By Ray Stern
By Ray Stern
By New Times
By Amy Silverman
By Stephen Lemons
By Stephen Lemons
By Monica Alonzo
By Chris Parker
What did Arizona's political leaders learn from the debacle over Arizona's ethnic-cleansing legislation, Senate Bill 1070?
They learned that hysteria, misinformation, and grandstanding work, as far as garnering attention, and that saying the dumbest thing you can is often surest route to getting your mug on Fox News.
But wait, what if you end up scapegoating children and their moms? What if the solutions you offer are at best deleterious and at worst impossible?
No biggie. There are enough haters from the redneck persuasion out there — especially among Republican primary voters — that any ludicrous suggestion tinged with fear-mongering will win you some votes.
So when it comes to the humanitarian crisis of refugees from Central America crossing the U.S.-Mexico border, is it any surprise that the lowest of the low, embattled Attorney General Tom Horne, would take a pause from breaking campaign finance laws and dodging the FBI to stick his sagging beak into the crisis?
As everyone knows, refugees from Central America recently have been overwhelming authorities in Texas, so the U.S. Department of Homeland Security and its sub-agencies, Customs and Border Patrol and Immigration and Customs Enforcement, have been transporting the overflow to Arizona for processing.
For about 10 days, this meant hundreds of parents and children from Guatemala, Honduras, and El Salvador were getting bused to the Greyhound station in Phoenix, where they found help from local Samaritans, particularly an organization called the Phoenix Restoration Project.
PRP organizer Cyndi Whitmore tells me it wasn't the first time that this has happened. She and her fellow volunteers helped families dropped off at the Greyhound station for the past two years, offering them food and water, clothing, and sometimes helping with bus tickets.
Whitmore says there were no unaccompanied minors at the bus station. All children dropped off in Phoenix were with a parent. And the adults had paperwork showing they'd been granted humanitarian parole and given a date to appear in immigration court.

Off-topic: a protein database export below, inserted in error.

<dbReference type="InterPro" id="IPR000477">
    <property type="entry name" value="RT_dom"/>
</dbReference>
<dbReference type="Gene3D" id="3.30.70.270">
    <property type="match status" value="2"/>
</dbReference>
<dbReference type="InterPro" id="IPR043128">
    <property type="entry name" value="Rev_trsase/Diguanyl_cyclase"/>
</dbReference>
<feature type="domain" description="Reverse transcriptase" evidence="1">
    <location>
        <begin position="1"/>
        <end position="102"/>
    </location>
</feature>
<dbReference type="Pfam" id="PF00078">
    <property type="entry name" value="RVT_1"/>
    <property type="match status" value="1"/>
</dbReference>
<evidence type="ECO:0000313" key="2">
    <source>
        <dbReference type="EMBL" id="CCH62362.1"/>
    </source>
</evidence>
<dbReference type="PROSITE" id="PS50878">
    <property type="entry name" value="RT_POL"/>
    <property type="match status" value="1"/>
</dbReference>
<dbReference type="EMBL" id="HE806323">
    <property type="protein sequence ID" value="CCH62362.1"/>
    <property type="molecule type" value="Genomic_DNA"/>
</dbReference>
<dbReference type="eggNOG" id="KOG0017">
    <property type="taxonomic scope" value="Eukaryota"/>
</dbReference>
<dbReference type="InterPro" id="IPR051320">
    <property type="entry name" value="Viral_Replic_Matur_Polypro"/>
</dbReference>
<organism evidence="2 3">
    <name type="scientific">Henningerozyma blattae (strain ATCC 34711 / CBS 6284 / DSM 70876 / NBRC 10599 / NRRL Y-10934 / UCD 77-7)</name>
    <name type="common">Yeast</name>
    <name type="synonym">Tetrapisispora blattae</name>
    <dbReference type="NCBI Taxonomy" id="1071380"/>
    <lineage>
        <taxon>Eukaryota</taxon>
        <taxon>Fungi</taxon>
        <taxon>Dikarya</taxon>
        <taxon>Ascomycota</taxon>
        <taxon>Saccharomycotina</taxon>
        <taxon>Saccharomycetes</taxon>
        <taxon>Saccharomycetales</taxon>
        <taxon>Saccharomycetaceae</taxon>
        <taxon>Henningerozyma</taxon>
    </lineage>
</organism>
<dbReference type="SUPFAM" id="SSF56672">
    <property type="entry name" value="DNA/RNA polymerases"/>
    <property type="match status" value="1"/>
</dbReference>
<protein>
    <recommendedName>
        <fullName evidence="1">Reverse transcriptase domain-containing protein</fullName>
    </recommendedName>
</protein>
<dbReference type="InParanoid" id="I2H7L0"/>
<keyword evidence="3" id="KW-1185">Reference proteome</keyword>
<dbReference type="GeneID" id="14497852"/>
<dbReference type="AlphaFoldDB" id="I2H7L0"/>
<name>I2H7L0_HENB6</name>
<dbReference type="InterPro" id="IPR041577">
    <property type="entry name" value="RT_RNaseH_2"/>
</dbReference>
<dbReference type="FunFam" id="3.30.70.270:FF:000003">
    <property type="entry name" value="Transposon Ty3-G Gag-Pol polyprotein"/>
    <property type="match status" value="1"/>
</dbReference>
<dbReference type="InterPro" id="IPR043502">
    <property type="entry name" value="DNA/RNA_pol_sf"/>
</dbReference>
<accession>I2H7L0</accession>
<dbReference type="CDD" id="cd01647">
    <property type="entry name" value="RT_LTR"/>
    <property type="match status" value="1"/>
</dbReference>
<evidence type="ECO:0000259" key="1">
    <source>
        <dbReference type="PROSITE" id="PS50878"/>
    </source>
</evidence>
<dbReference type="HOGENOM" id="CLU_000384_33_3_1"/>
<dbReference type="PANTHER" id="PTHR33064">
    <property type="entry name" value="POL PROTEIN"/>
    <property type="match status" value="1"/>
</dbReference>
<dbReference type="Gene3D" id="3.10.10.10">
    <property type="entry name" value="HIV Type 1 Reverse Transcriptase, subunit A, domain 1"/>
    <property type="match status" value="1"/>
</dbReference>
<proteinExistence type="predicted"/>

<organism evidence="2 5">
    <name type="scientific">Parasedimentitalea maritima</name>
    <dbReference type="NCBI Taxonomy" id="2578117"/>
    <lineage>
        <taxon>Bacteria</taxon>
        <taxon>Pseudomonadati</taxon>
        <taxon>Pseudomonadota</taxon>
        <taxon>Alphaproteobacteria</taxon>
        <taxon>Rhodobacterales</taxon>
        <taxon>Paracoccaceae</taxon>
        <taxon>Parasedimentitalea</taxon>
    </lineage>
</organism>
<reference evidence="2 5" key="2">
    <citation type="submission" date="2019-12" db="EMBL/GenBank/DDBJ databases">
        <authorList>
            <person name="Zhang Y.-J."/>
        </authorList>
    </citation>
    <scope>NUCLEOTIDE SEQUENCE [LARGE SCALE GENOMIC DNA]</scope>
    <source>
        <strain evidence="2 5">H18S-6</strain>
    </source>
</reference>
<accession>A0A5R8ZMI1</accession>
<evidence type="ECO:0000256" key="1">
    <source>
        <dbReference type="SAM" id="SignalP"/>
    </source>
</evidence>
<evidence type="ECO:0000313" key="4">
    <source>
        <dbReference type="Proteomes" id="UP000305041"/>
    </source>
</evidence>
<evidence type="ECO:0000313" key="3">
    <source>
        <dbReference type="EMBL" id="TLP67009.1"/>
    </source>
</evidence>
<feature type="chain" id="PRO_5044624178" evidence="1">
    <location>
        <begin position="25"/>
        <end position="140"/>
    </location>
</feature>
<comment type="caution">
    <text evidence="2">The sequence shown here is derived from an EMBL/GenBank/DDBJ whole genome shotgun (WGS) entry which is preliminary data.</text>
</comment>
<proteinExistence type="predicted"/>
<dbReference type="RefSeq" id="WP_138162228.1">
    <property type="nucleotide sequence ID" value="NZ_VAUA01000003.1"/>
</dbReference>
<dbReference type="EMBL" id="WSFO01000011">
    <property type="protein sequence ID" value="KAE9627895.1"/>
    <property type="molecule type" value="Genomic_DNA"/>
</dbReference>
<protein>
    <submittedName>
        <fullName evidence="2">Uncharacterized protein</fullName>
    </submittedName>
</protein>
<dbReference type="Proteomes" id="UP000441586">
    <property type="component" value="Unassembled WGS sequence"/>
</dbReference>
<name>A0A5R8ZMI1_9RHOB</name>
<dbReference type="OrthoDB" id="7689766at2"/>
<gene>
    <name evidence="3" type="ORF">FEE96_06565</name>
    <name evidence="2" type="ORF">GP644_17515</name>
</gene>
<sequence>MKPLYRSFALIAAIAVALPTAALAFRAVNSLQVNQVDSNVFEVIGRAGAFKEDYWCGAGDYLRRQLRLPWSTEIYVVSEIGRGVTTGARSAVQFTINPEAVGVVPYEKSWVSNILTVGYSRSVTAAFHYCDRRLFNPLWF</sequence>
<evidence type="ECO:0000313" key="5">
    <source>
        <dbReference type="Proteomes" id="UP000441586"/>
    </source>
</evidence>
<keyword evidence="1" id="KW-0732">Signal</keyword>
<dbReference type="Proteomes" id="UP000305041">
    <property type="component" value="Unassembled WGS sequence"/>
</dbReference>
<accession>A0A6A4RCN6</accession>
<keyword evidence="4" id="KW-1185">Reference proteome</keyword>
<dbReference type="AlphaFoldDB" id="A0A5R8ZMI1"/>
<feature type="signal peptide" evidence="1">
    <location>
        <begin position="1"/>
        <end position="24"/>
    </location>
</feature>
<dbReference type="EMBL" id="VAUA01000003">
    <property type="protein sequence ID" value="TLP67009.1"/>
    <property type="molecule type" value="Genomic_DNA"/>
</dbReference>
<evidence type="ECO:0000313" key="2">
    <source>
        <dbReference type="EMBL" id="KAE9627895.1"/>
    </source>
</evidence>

Basically, ICE was adhering to standard procedure, processing people and letting them go if they're not criminals and haven't been removed before. These individuals will be in removal proceedings for the foreseeable future.
"That's what ICE does," Whitmore said. "They've been doing it a long time. A lot of people aren't aware of that. It was clear that our politicians weren't."
To be sure, Whitmore says the PRP had never seen numbers like this before — sometimes as many as 300 refugees were present at one time. It was a challenge her organization handled with the help of the public.
According to the Arizona Daily Star, Tucson's Greyhound station still is seeing large numbers of immigrants, but humanitarian groups, the Catholic Church, and regular citizens are helping deal with the situation.
More than 1,000 unaccompanied minors, women with children, and teenagers are being kept in a warehouse in Nogales, Arizona.
Homeland Security Secretary Jeh Johnson publicly has stated that minors are going to get released only to their parents or foster care, and that there's no guarantee that immigrant kids, any more than their parents or other immigrants, will be allowed to remain in the U.S.
A tough situation, to be sure, one with roots in unstable Central American countries where gang violence and poverty are out of control.
So what does Horne, who is trailing in the polls to his GOP primary rival Mark Brnovich, want to do about it?
Sue the feds. Which he's proscribed from doing directly, but he would get some other department to sue, supposedly.
On June 12, Horne sent a letter to Johnson demanding that DHS "cease and desist from transporting adult aliens and alien families from other states to Arizona."
He suggested that what DHS was doing is illegal, citing a federal law about securing the border and another about transporting illegal aliens.
What Horne and other nudnik Republicans fail to grasp is that the U.S. Supreme Court's decision regarding SB 1070 in 2012 reaffirmed the federal government's "broad, undoubted power over the subject of immigration," as stated by Justice Anthony Kennedy in the court's majority opinion.
"Removal is a civil, not criminal, matter," Kennedy writes. "A principal feature of the removal system is the broad discretion exercised by immigration officials . . . Federal officials, as an initial matter, must decide whether it makes sense to pursue removal at all. If removal proceedings commence, aliens may seek asylum and other discretionary relief allowing them to remain in the country or at least to leave without formal removal."
Kennedy's words make sense in the current humanitarian crisis. In fact, they make me grateful for the system of federalism we have, where federal law is "the supreme law of the land" and immigration policy is not subject to the whims of attorneys general.
Can you imagine the chaos that would reign, if there were 50 attorneys general as self-serving as Horne, who could impose their wills over the federal government?
What about Horne's idea that ICE agents could be prosecuted for transporting the very illegal aliens just processed by DHS?
Law professor and constitutional scholar Jack Chin of the University of California-Davis School of Law tells me Horne's gambit is ridiculous.